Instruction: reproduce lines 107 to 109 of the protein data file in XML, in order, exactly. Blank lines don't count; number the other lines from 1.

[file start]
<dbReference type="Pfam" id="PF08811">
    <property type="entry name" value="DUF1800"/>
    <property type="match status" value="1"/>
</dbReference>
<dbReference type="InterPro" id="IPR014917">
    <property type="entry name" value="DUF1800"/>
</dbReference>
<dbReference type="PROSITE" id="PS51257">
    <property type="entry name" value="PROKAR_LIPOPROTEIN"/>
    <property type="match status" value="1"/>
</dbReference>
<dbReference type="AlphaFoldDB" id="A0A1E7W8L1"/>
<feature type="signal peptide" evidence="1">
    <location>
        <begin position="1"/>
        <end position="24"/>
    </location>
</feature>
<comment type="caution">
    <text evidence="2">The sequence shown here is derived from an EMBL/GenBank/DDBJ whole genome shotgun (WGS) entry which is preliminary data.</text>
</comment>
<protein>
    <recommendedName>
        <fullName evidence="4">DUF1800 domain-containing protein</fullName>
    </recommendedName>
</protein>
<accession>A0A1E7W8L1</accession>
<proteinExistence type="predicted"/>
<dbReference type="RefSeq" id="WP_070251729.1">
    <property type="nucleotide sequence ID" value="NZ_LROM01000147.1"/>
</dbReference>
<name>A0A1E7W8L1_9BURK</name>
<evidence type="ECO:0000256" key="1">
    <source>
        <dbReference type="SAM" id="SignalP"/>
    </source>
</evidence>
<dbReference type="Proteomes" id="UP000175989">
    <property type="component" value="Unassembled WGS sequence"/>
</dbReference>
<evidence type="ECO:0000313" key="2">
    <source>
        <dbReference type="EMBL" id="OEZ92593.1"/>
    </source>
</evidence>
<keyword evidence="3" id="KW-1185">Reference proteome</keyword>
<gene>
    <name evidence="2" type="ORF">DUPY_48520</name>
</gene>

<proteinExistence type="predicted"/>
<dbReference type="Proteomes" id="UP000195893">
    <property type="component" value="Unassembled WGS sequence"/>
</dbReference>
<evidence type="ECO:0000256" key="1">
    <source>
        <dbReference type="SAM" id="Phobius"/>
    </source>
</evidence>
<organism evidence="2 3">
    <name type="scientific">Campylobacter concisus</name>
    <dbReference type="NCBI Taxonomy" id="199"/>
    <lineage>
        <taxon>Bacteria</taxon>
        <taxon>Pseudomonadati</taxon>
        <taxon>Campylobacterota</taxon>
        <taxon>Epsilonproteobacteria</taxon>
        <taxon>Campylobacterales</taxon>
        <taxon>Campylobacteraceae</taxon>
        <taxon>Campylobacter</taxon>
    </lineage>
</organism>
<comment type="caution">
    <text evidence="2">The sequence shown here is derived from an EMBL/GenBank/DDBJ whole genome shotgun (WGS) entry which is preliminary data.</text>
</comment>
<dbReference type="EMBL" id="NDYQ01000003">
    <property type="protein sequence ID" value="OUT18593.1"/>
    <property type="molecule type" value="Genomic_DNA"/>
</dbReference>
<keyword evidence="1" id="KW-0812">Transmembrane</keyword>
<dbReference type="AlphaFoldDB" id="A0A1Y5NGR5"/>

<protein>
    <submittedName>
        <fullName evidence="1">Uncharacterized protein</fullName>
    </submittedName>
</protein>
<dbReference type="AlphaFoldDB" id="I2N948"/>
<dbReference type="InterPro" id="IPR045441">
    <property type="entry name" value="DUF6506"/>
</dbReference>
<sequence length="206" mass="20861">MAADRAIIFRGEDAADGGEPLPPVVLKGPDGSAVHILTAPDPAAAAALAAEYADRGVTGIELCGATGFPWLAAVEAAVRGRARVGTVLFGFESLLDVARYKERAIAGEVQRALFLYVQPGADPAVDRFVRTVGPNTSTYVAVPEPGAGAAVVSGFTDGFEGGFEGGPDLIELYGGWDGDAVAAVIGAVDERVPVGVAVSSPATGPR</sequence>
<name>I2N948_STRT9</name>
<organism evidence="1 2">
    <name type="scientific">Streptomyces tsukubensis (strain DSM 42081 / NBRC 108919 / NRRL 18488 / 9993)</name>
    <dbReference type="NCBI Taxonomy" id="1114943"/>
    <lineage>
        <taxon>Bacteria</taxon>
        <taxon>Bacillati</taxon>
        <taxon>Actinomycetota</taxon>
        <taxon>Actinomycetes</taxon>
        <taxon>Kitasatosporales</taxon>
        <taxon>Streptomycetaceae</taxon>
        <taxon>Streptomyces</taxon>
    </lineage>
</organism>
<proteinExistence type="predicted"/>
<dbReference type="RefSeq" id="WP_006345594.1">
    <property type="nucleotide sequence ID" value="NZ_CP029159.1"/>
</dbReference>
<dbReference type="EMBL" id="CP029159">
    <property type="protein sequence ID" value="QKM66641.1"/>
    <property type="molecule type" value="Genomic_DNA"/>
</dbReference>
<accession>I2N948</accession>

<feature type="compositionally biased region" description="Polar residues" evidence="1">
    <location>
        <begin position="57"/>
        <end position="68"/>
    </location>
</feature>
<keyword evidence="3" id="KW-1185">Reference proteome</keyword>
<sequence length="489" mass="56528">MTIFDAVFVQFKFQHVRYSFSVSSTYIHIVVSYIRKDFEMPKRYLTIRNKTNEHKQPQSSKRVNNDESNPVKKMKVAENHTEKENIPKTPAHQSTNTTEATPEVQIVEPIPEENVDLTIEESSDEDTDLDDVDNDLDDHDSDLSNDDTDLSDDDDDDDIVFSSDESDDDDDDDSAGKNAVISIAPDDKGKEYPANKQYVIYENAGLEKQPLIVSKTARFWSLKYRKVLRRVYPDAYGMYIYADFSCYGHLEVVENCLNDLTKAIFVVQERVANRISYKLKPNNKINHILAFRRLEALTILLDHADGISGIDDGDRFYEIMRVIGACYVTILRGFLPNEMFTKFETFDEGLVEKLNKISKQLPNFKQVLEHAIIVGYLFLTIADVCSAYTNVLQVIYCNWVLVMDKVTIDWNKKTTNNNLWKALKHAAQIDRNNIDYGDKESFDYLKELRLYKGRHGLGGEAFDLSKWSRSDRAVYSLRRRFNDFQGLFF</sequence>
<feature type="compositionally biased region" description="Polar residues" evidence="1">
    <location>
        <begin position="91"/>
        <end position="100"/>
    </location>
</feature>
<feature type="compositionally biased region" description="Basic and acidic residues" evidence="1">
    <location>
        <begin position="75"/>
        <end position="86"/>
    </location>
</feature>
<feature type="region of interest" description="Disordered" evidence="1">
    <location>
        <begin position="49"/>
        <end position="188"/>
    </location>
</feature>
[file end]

    <property type="nucleotide sequence ID" value="NZ_CP029159.1"/>
</dbReference>
<dbReference type="EMBL" id="CP029159">